The Gamma Distribution

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Chapter 13: The Gamma Distribution


Chapter 13  
The Gamma Distribution  


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The gamma distribution is a flexible life distribution model that may offer a good fit to some sets of failure data. It is not, however, widely used as a life distribution model for common failure mechanisms. The gamma distribution does arise naturally as the time-to-first-fail distribution for a system with standby exponentially distributed backups, and is also a good fit for the sum of independent exponential random variables. The gamma distribution is sometimes called the Erlang distribution, which is used frequently in queuing theory applications, as discussed in [32].

The Gamma Probability Density Function

The pdf of the gamma distribution is given by:



where , and .

The Gamma Reliability Function

The reliability for a mission of time for the gamma distribution is:

The Gamma Mean, Median and Mode

The gamma mean or MTTF is:

The mode exists if and is given by:

The median is:

The Gamma Standard Deviation

The standard deviation for the gamma distribution is:

The Gamma Reliable Life

The gamma reliable life is:

The Gamma Failure Rate Function

The instantaneous gamma failure rate is given by:

Characteristics of the Gamma Distribution

Some of the specific characteristics of the gamma distribution are the following:

For  :

• As ,
increases from 0 to the mode value and decreases thereafter.
• If then pdf has one inflection point at
• If then pdf has two inflection points for
• For a fixed , as increases, the pdf starts to look more like a straight angle.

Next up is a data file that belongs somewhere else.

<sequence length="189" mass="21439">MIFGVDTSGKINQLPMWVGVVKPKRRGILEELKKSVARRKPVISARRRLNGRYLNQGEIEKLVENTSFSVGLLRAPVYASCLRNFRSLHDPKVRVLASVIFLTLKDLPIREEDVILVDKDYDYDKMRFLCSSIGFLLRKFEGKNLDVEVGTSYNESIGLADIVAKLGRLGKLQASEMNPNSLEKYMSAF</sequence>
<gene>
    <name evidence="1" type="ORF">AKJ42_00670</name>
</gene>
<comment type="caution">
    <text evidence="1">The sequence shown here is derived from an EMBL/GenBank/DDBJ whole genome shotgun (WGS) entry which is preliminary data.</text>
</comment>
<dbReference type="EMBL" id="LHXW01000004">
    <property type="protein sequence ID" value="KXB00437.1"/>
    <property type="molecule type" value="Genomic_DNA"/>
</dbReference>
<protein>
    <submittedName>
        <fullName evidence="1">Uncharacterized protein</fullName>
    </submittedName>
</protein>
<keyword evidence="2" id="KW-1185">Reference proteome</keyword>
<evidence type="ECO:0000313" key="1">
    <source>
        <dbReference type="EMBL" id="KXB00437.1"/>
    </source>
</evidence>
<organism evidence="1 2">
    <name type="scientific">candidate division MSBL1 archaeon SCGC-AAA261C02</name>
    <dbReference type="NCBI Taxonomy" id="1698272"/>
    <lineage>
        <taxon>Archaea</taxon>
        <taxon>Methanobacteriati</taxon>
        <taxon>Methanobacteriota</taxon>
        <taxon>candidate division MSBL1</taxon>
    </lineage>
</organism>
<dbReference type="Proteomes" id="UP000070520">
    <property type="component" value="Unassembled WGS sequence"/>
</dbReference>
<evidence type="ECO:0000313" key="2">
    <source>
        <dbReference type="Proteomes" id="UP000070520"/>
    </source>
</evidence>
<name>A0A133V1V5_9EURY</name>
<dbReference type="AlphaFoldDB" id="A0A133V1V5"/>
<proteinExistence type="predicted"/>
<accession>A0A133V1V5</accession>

• As

For  :

• Gamma becomes the exponential distribution.
• As ,
• As
• The pdf decreases monotonically and is convex.
. is constant.
• The mode does not exist.

For  :

• As ,
• As
• As
• The pdf decreases monotonically and is convex.
• As increases, the pdf gets stretched out to the right and its height decreases, while maintaining its shape.
• As decreases, the pdf shifts towards the left and its height increases.
• The mode does not exist.

Confidence Bounds

The only method available in Weibull++ for confidence bounds for the gamma distribution is the Fisher matrix, which is described next. The complete derivations were presented in detail (for a general function) in the Confidence Bounds chapter.

Bounds on the Parameters

The lower and upper bounds on the mean, , are estimated from:

Since the standard deviation, , must be positive, is treated as normally distributed and the bounds are estimated from:

where is defined by:

If is the confidence level, then for the two-sided bounds and for the one-sided bounds.

The variances and covariances of and are estimated from the Fisher matrix, as follows:

is the log-likelihood function of the gamma distribution, described in Parameter Estimation and Appendix D

Bounds on Reliability

The reliability of the gamma distribution is:


The upper and lower bounds on reliability are:


Bounds on Time

The bounds around time for a given gamma percentile (unreliability) are estimated by first solving the reliability equation with respect to time, as follows:



The upper and lower bounds are then found by:

General Example

24 units were reliability tested, and the following life test data were obtained:

Fitting the gamma distribution to this data, using maximum likelihood as the analysis method, gives the following parameters:

Using rank regression on the estimated parameters are:

Using rank regression on the estimated parameters are:

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